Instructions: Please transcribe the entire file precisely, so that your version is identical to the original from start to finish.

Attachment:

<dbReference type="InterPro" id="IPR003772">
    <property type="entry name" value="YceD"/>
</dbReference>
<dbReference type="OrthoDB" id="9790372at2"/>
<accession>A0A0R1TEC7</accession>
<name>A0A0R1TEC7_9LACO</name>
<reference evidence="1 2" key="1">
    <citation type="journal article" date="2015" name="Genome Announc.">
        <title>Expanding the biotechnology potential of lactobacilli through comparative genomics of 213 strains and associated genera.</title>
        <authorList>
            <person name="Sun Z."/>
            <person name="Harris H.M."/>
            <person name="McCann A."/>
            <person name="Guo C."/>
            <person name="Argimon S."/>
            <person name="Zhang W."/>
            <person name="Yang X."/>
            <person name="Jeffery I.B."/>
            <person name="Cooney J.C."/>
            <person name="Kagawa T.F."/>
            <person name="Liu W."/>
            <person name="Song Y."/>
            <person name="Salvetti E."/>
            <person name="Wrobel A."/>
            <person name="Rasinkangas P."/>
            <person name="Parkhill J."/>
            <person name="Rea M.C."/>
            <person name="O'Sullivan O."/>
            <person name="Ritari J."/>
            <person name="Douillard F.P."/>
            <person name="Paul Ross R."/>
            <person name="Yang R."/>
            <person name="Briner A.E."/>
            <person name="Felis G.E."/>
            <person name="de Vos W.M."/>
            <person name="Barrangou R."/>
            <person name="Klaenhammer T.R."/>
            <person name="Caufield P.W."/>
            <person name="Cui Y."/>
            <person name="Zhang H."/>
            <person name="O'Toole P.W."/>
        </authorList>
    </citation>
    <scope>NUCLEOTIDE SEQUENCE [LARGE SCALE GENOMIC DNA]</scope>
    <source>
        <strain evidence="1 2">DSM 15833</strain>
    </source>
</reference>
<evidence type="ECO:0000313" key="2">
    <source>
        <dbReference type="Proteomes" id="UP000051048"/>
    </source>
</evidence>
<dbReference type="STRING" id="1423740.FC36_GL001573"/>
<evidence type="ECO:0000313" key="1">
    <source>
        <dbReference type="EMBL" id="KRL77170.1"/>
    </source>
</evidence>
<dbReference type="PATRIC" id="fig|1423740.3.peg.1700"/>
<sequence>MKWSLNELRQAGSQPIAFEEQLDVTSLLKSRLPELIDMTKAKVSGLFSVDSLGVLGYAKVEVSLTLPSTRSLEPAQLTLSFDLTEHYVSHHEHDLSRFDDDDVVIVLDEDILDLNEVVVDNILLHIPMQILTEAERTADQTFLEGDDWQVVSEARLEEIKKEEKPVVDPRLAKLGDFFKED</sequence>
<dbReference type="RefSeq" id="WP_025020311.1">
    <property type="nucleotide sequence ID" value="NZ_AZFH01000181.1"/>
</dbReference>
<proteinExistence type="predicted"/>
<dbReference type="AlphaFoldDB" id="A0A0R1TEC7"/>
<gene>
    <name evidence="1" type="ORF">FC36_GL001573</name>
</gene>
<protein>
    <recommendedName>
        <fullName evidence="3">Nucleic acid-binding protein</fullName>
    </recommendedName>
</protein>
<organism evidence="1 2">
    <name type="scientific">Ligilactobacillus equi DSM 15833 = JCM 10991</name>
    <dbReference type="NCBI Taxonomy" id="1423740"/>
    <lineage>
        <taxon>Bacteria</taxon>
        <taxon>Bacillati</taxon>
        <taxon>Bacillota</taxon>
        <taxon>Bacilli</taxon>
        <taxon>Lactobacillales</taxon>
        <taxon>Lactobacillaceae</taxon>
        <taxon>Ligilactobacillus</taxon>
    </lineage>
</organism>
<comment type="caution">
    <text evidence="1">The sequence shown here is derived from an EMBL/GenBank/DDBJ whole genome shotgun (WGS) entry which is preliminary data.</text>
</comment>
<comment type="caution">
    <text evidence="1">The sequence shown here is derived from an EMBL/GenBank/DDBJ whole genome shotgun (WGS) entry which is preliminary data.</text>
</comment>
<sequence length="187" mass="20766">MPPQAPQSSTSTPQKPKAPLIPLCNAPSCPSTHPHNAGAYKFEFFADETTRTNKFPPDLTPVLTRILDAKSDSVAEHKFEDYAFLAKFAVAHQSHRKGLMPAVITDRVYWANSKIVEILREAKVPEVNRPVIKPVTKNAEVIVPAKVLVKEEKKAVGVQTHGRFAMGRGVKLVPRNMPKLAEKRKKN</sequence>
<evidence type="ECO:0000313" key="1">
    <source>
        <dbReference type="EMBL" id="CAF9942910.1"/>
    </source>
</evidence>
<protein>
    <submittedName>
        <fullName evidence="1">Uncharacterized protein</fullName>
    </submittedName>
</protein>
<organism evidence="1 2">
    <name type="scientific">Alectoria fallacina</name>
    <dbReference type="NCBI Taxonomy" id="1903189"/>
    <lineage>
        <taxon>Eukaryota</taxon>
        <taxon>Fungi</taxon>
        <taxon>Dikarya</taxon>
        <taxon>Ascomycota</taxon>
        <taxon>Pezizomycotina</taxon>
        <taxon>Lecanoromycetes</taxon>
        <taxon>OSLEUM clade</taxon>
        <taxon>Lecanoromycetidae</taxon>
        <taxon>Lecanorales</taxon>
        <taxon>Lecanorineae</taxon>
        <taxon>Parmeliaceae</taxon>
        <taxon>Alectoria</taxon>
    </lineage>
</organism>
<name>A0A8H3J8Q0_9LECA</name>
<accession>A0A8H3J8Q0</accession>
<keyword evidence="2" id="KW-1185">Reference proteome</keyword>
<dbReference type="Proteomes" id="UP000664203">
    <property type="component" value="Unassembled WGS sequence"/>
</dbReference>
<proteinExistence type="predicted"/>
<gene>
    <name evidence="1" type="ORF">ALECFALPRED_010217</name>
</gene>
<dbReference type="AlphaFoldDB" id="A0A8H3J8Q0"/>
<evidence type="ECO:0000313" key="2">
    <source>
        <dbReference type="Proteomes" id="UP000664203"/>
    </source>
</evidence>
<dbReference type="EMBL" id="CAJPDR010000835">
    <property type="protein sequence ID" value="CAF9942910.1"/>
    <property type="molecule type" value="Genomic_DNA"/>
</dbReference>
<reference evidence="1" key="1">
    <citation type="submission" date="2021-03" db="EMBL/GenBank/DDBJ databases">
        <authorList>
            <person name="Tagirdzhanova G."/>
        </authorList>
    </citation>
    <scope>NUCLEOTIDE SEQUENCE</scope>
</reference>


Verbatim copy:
<dbReference type="InterPro" id="IPR003772">
    <property type="entry name" value="YceD"/>
</dbReference>
<dbReference type="OrthoDB" id="9790372at2"/>
<accession>A0A0R1TEC7</accession>
<name>A0A0R1TEC7_9LACO</name>
<reference evidence="1 2" key="1">
    <citation type="journal article" date="2015" name="Genome Announc.">
        <title>Expanding the biotechnology potential of lactobacilli through comparative genomics of 213 strains and associated genera.</title>
        <authorList>
            <person name="Sun Z."/>
            <person name="Harris H.M."/>
            <person name="McCann A."/>
            <person name="Guo C."/>
            <person name="Argimon S."/>
            <person name="Zhang W."/>
            <person name="Yang X."/>
            <person name="Jeffery I.B."/>
            <person name="Cooney J.C."/>
            <person name="Kagawa T.F."/>
            <person name="Liu W."/>
            <person name="Song Y."/>
            <person name="Salvetti E."/>
            <person name="Wrobel A."/>
            <person name="Rasinkangas P."/>
            <person name="Parkhill J."/>
            <person name="Rea M.C."/>
            <person name="O'Sullivan O."/>
            <person name="Ritari J."/>
            <person name="Douillard F.P."/>
            <person name="Paul Ross R."/>
            <person name="Yang R."/>
            <person name="Briner A.E."/>
            <person name="Felis G.E."/>
            <person name="de Vos W.M."/>
            <person name="Barrangou R."/>
            <person name="Klaenhammer T.R."/>
            <person name="Caufield P.W."/>
            <person name="Cui Y."/>
            <person name="Zhang H."/>
            <person name="O'Toole P.W."/>
        </authorList>
    </citation>
    <scope>NUCLEOTIDE SEQUENCE [LARGE SCALE GENOMIC DNA]</scope>
    <source>
        <strain evidence="1 2">DSM 15833</strain>
    </source>
</reference>
<evidence type="ECO:0000313" key="2">
    <source>
        <dbReference type="Proteomes" id="UP000051048"/>
    </source>
</evidence>
<dbReference type="STRING" id="1423740.FC36_GL001573"/>
<evidence type="ECO:0000313" key="1">
    <source>
        <dbReference type="EMBL" id="KRL77170.1"/>
    </source>
</evidence>
<dbReference type="PATRIC" id="fig|1423740.3.peg.1700"/>
<sequence>MKWSLNELRQAGSQPIAFEEQLDVTSLLKSRLPELIDMTKAKVSGLFSVDSLGVLGYAKVEVSLTLPSTRSLEPAQLTLSFDLTEHYVSHHEHDLSRFDDDDVVIVLDEDILDLNEVVVDNILLHIPMQILTEAERTADQTFLEGDDWQVVSEARLEEIKKEEKPVVDPRLAKLGDFFKED</sequence>
<dbReference type="RefSeq" id="WP_025020311.1">
    <property type="nucleotide sequence ID" value="NZ_AZFH01000181.1"/>
</dbReference>
<proteinExistence type="predicted"/>
<dbReference type="AlphaFoldDB" id="A0A0R1TEC7"/>
<gene>
    <name evidence="1" type="ORF">FC36_GL001573</name>
</gene>
<protein>
    <recommendedName>
        <fullName evidence="3">Nucleic acid-binding protein</fullName>
    </recommendedName>
</protein>
<organism evidence="1 2">
    <name type="scientific">Ligilactobacillus equi DSM 15833 = JCM 10991</name>
    <dbReference type="NCBI Taxonomy" id="1423740"/>
    <lineage>
        <taxon>Bacteria</taxon>
        <taxon>Bacillati</taxon>
        <taxon>Bacillota</taxon>
        <taxon>Bacilli</taxon>
        <taxon>Lactobacillales</taxon>
        <taxon>Lactobacillaceae</taxon>
        <taxon>Ligilactobacillus</taxon>
    </lineage>
</organism>
<comment type="caution">
    <text evidence="1">The sequence shown here is derived from an EMBL/GenBank/DDBJ whole genome shotgun (WGS) entry which is preliminary data.</text>
</comment>
<comment type="caution">
    <text evidence="1">The sequence shown here is derived from an EMBL/GenBank/DDBJ whole genome shotgun (WGS) entry which is preliminary data.</text>
</comment>
<sequence length="187" mass="20766">MPPQAPQSSTSTPQKPKAPLIPLCNAPSCPSTHPHNAGAYKFEFFADETTRTNKFPPDLTPVLTRILDAKSDSVAEHKFEDYAFLAKFAVAHQSHRKGLMPAVITDRVYWANSKIVEILREAKVPEVNRPVIKPVTKNAEVIVPAKVLVKEEKKAVGVQTHGRFAMGRGVKLVPRNMPKLAEKRKKN</sequence>
<evidence type="ECO:0000313" key="1">
    <source>
        <dbReference type="EMBL" id="CAF9942910.1"/>
    </source>
</evidence>
<protein>
    <submittedName>
        <fullName evidence="1">Uncharacterized protein</fullName>
    </submittedName>
</protein>
<organism evidence="1 2">
    <name type="scientific">Alectoria fallacina</name>
    <dbReference type="NCBI Taxonomy" id="1903189"/>
    <lineage>
        <taxon>Eukaryota</taxon>
        <taxon>Fungi</taxon>
        <taxon>Dikarya</taxon>
        <taxon>Ascomycota</taxon>
        <taxon>Pezizomycotina</taxon>
        <taxon>Lecanoromycetes</taxon>
        <taxon>OSLEUM clade</taxon>
        <taxon>Lecanoromycetidae</taxon>
        <taxon>Lecanorales</taxon>
        <taxon>Lecanorineae</taxon>
        <taxon>Parmeliaceae</taxon>
        <taxon>Alectoria</taxon>
    </lineage>
</organism>
<name>A0A8H3J8Q0_9LECA</name>
<accession>A0A8H3J8Q0</accession>
<keyword evidence="2" id="KW-1185">Reference proteome</keyword>
<dbReference type="Proteomes" id="UP000664203">
    <property type="component" value="Unassembled WGS sequence"/>
</dbReference>
<proteinExistence type="predicted"/>
<gene>
    <name evidence="1" type="ORF">ALECFALPRED_010217</name>
</gene>
<dbReference type="AlphaFoldDB" id="A0A8H3J8Q0"/>
<evidence type="ECO:0000313" key="2">
    <source>
        <dbReference type="Proteomes" id="UP000664203"/>
    </source>
</evidence>
<dbReference type="EMBL" id="CAJPDR010000835">
    <property type="protein sequence ID" value="CAF9942910.1"/>
    <property type="molecule type" value="Genomic_DNA"/>
</dbReference>
<reference evidence="1" key="1">
    <citation type="submission" date="2021-03" db="EMBL/GenBank/DDBJ databases">
        <authorList>
            <person name="Tagirdzhanova G."/>
        </authorList>
    </citation>
    <scope>NUCLEOTIDE SEQUENCE</scope>
</reference>